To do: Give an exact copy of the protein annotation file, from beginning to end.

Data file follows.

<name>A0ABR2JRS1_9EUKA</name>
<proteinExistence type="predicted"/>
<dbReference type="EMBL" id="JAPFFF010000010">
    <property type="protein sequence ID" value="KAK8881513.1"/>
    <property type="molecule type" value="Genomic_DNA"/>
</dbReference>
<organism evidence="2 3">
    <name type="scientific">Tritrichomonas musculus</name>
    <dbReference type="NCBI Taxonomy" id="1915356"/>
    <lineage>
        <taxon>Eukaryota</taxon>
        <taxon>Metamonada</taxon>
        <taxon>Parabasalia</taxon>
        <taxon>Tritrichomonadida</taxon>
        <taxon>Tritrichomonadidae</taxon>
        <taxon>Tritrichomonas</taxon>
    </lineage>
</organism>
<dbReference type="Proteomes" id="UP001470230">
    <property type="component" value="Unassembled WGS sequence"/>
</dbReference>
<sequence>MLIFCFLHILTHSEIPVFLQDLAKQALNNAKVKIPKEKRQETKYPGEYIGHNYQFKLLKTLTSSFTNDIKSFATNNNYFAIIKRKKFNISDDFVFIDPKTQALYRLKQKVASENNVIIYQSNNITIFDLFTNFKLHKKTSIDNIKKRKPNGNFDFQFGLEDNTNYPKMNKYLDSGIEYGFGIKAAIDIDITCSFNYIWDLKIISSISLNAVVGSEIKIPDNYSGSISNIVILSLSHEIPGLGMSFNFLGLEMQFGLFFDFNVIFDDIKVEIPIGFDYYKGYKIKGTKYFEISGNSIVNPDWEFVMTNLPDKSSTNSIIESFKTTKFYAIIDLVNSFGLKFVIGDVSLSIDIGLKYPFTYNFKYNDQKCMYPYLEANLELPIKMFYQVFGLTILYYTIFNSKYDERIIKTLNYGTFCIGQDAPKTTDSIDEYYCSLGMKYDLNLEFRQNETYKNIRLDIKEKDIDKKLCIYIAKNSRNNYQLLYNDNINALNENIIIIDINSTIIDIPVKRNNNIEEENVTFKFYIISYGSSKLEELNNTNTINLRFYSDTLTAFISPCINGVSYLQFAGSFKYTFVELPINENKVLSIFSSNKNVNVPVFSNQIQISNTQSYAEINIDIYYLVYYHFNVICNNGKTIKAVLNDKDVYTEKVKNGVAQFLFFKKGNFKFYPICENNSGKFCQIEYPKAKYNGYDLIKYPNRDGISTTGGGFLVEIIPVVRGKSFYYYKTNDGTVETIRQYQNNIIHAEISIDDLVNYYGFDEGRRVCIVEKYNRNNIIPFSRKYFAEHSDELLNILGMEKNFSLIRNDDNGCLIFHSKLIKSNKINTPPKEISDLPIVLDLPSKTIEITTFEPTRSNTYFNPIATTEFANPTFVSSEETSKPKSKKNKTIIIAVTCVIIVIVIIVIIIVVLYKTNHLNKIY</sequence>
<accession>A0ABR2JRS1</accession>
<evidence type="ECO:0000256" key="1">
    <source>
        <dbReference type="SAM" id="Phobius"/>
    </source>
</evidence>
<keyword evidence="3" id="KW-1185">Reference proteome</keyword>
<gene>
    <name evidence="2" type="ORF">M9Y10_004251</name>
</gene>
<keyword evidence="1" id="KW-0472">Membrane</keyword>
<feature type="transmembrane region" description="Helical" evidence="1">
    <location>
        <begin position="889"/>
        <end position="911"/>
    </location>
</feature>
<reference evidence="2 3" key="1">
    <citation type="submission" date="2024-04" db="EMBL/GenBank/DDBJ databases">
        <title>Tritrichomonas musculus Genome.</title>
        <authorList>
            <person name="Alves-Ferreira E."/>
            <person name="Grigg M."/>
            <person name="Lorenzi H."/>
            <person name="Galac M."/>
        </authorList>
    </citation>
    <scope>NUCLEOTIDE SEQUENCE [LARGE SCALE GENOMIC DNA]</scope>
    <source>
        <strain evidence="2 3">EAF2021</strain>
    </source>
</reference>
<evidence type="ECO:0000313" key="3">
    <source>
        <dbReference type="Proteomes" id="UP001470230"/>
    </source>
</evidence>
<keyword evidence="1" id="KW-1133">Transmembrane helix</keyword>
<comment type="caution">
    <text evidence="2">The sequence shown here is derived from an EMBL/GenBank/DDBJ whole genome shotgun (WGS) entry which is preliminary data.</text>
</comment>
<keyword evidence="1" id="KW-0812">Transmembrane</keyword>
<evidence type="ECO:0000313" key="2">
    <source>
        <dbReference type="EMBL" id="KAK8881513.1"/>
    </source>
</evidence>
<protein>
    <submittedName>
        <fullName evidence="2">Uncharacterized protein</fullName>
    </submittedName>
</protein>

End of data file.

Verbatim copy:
<name>A0ABR2JRS1_9EUKA</name>
<proteinExistence type="predicted"/>
<dbReference type="EMBL" id="JAPFFF010000010">
    <property type="protein sequence ID" value="KAK8881513.1"/>
    <property type="molecule type" value="Genomic_DNA"/>
</dbReference>
<organism evidence="2 3">
    <name type="scientific">Tritrichomonas musculus</name>
    <dbReference type="NCBI Taxonomy" id="1915356"/>
    <lineage>
        <taxon>Eukaryota</taxon>
        <taxon>Metamonada</taxon>
        <taxon>Parabasalia</taxon>
        <taxon>Tritrichomonadida</taxon>
        <taxon>Tritrichomonadidae</taxon>
        <taxon>Tritrichomonas</taxon>
    </lineage>
</organism>
<dbReference type="Proteomes" id="UP001470230">
    <property type="component" value="Unassembled WGS sequence"/>
</dbReference>
<sequence>MLIFCFLHILTHSEIPVFLQDLAKQALNNAKVKIPKEKRQETKYPGEYIGHNYQFKLLKTLTSSFTNDIKSFATNNNYFAIIKRKKFNISDDFVFIDPKTQALYRLKQKVASENNVIIYQSNNITIFDLFTNFKLHKKTSIDNIKKRKPNGNFDFQFGLEDNTNYPKMNKYLDSGIEYGFGIKAAIDIDITCSFNYIWDLKIISSISLNAVVGSEIKIPDNYSGSISNIVILSLSHEIPGLGMSFNFLGLEMQFGLFFDFNVIFDDIKVEIPIGFDYYKGYKIKGTKYFEISGNSIVNPDWEFVMTNLPDKSSTNSIIESFKTTKFYAIIDLVNSFGLKFVIGDVSLSIDIGLKYPFTYNFKYNDQKCMYPYLEANLELPIKMFYQVFGLTILYYTIFNSKYDERIIKTLNYGTFCIGQDAPKTTDSIDEYYCSLGMKYDLNLEFRQNETYKNIRLDIKEKDIDKKLCIYIAKNSRNNYQLLYNDNINALNENIIIIDINSTIIDIPVKRNNNIEEENVTFKFYIISYGSSKLEELNNTNTINLRFYSDTLTAFISPCINGVSYLQFAGSFKYTFVELPINENKVLSIFSSNKNVNVPVFSNQIQISNTQSYAEINIDIYYLVYYHFNVICNNGKTIKAVLNDKDVYTEKVKNGVAQFLFFKKGNFKFYPICENNSGKFCQIEYPKAKYNGYDLIKYPNRDGISTTGGGFLVEIIPVVRGKSFYYYKTNDGTVETIRQYQNNIIHAEISIDDLVNYYGFDEGRRVCIVEKYNRNNIIPFSRKYFAEHSDELLNILGMEKNFSLIRNDDNGCLIFHSKLIKSNKINTPPKEISDLPIVLDLPSKTIEITTFEPTRSNTYFNPIATTEFANPTFVSSEETSKPKSKKNKTIIIAVTCVIIVIVIIVIIIVVLYKTNHLNKIY</sequence>
<accession>A0ABR2JRS1</accession>
<evidence type="ECO:0000256" key="1">
    <source>
        <dbReference type="SAM" id="Phobius"/>
    </source>
</evidence>
<keyword evidence="3" id="KW-1185">Reference proteome</keyword>
<gene>
    <name evidence="2" type="ORF">M9Y10_004251</name>
</gene>
<keyword evidence="1" id="KW-0472">Membrane</keyword>
<feature type="transmembrane region" description="Helical" evidence="1">
    <location>
        <begin position="889"/>
        <end position="911"/>
    </location>
</feature>
<reference evidence="2 3" key="1">
    <citation type="submission" date="2024-04" db="EMBL/GenBank/DDBJ databases">
        <title>Tritrichomonas musculus Genome.</title>
        <authorList>
            <person name="Alves-Ferreira E."/>
            <person name="Grigg M."/>
            <person name="Lorenzi H."/>
            <person name="Galac M."/>
        </authorList>
    </citation>
    <scope>NUCLEOTIDE SEQUENCE [LARGE SCALE GENOMIC DNA]</scope>
    <source>
        <strain evidence="2 3">EAF2021</strain>
    </source>
</reference>
<evidence type="ECO:0000313" key="3">
    <source>
        <dbReference type="Proteomes" id="UP001470230"/>
    </source>
</evidence>
<keyword evidence="1" id="KW-1133">Transmembrane helix</keyword>
<comment type="caution">
    <text evidence="2">The sequence shown here is derived from an EMBL/GenBank/DDBJ whole genome shotgun (WGS) entry which is preliminary data.</text>
</comment>
<keyword evidence="1" id="KW-0812">Transmembrane</keyword>
<evidence type="ECO:0000313" key="2">
    <source>
        <dbReference type="EMBL" id="KAK8881513.1"/>
    </source>
</evidence>
<protein>
    <submittedName>
        <fullName evidence="2">Uncharacterized protein</fullName>
    </submittedName>
</protein>